Auxier: You need to have humility with the markets. There are a lot of smart people out there. The tendency is to overconcentrate without doing the necessary research. Competition is fierce. A rational temperament is critical. You want to take advantage of fear, greed and folly; you want to be the vulture, not the roadkill. The markets will punish bad behavior and shortcuts in risk management; look at Silicon Valley Bank this past year. Over 40 years of work wiped out in less than 40 hours.

GuruFocus: Could you recommend three books and three movies, whether they are investing related or not, for our readers to check out? Please also share why you like them.

Auxier: Books:

“Titan: The Life of John D. Rockefeller, Sr.” by Ron Chernow shows how John was always rational and in control of his emotions at all times. He had a consistent focus on the ledger. He was successful in teaching his values and the importance of focusing on the ledger to the younger generations.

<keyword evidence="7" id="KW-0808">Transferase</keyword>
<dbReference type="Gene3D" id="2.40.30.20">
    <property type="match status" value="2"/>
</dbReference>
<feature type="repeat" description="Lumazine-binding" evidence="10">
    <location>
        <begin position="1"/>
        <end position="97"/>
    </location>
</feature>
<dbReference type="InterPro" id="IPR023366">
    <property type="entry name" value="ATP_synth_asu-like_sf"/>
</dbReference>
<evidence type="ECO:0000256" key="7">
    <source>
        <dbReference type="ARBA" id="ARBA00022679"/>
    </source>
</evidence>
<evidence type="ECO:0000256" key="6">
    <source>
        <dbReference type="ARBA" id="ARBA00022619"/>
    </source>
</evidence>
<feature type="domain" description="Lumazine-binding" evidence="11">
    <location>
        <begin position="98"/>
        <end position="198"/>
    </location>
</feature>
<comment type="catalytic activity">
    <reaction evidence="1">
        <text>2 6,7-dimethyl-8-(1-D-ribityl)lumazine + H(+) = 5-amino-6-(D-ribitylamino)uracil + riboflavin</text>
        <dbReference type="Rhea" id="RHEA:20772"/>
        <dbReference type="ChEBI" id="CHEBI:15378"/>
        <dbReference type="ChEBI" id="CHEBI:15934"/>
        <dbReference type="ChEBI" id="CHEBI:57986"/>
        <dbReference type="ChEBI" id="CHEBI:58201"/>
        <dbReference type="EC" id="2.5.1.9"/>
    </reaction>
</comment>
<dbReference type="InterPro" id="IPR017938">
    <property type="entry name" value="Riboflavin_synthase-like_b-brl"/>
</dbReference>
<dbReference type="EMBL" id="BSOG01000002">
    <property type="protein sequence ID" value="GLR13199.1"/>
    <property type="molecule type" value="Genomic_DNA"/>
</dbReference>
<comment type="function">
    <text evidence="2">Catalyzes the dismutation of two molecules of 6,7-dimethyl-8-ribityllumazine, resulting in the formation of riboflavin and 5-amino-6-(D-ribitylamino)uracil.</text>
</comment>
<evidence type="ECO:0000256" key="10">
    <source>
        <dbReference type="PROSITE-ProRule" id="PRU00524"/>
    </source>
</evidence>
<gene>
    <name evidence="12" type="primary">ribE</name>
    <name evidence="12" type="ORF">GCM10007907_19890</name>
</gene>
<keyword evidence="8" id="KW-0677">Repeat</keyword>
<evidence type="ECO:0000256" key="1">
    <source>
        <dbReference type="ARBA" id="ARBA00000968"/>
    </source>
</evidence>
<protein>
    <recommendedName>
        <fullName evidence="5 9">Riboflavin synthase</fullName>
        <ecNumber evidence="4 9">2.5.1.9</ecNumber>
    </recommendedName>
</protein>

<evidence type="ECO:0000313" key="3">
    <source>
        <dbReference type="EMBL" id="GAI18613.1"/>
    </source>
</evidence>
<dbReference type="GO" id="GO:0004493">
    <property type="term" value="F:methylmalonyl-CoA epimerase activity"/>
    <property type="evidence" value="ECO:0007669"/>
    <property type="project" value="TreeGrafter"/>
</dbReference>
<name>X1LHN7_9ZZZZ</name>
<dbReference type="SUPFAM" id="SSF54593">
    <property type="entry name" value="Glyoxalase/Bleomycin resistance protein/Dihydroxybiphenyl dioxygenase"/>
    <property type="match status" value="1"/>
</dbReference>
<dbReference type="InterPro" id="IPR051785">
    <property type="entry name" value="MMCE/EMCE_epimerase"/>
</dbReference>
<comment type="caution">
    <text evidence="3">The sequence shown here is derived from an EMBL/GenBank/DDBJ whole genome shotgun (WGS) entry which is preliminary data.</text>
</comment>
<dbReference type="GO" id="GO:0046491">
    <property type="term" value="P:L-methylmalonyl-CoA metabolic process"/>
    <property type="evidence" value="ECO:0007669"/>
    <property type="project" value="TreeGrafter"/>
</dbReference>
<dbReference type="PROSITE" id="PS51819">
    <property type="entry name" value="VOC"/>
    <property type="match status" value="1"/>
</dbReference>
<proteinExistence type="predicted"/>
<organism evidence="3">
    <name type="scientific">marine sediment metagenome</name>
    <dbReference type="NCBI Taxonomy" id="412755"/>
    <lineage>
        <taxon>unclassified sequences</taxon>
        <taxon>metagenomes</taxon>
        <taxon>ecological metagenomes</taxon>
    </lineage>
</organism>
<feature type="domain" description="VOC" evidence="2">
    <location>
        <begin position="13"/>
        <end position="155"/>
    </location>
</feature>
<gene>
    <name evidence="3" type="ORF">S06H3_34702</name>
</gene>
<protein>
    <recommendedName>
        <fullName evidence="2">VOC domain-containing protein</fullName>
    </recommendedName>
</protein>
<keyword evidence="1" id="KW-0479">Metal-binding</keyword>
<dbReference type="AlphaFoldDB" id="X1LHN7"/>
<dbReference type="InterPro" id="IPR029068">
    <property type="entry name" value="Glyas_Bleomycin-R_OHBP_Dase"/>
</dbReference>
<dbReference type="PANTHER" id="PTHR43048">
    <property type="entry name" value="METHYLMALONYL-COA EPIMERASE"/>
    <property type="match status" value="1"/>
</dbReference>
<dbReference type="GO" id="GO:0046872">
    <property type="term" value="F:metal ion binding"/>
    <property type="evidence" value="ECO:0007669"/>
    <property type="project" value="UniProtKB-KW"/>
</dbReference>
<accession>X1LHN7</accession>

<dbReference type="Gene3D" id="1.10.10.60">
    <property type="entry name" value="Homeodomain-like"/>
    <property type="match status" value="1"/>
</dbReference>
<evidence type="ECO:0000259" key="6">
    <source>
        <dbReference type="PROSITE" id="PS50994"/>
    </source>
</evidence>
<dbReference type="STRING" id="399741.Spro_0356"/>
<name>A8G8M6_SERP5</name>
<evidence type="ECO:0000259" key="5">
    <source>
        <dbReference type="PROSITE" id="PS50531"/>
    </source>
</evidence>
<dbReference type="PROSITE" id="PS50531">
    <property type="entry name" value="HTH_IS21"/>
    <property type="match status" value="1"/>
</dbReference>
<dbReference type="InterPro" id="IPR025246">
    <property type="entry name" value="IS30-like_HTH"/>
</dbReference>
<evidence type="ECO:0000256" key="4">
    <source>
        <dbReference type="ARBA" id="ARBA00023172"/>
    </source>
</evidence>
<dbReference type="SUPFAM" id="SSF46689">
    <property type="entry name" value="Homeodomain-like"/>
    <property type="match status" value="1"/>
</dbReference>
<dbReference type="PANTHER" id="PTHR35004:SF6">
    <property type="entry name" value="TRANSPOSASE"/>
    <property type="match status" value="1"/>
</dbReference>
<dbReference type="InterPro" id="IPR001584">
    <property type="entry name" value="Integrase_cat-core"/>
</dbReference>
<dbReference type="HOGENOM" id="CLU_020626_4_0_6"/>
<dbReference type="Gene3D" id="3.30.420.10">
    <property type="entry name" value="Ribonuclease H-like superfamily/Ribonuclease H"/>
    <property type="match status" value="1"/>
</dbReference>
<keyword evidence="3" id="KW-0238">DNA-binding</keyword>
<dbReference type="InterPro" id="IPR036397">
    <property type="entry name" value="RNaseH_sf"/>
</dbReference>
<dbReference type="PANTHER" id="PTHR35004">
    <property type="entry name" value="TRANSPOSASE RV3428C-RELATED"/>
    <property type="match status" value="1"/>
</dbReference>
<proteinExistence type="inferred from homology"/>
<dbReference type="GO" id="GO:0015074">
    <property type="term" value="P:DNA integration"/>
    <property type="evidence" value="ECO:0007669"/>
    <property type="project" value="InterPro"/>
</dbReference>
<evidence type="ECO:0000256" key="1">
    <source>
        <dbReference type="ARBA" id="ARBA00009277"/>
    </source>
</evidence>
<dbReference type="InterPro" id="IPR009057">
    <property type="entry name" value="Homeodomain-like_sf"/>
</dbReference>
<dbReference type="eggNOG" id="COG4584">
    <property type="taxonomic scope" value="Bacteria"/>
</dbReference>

“Cattle Kingdom: The Hidden History of the Cowboy West” by Christopher Knowlton is a really interesting book on one of the first investment bubbles in the country. Any investment can turn into a bubble. In the Cattle Kingdom, after the Civil War cattle were running wild and basically free for the taking in Texas. Enterprising investors drove those cattle from Texas to Kansas and had phenomenal returns because of very low costs. They used teenagers, got cattle for free, and marketed results to Europe. This led to a euphoria and in turn, attracted massive amounts of capital into the cattle industry. Then in the 1880s it crashed, leading to massive losses for investors who arrived late to the party.

InBuffett: The Making of an American Capitalist”by Roger Lowenstein, Roger does an exceptional job capturing the essence of what makes a great investor.

Three recommended movies are “Lonesome Dove,” “Miracle on Ice” and “Dances with Wolves.” All three of these are about enduring values.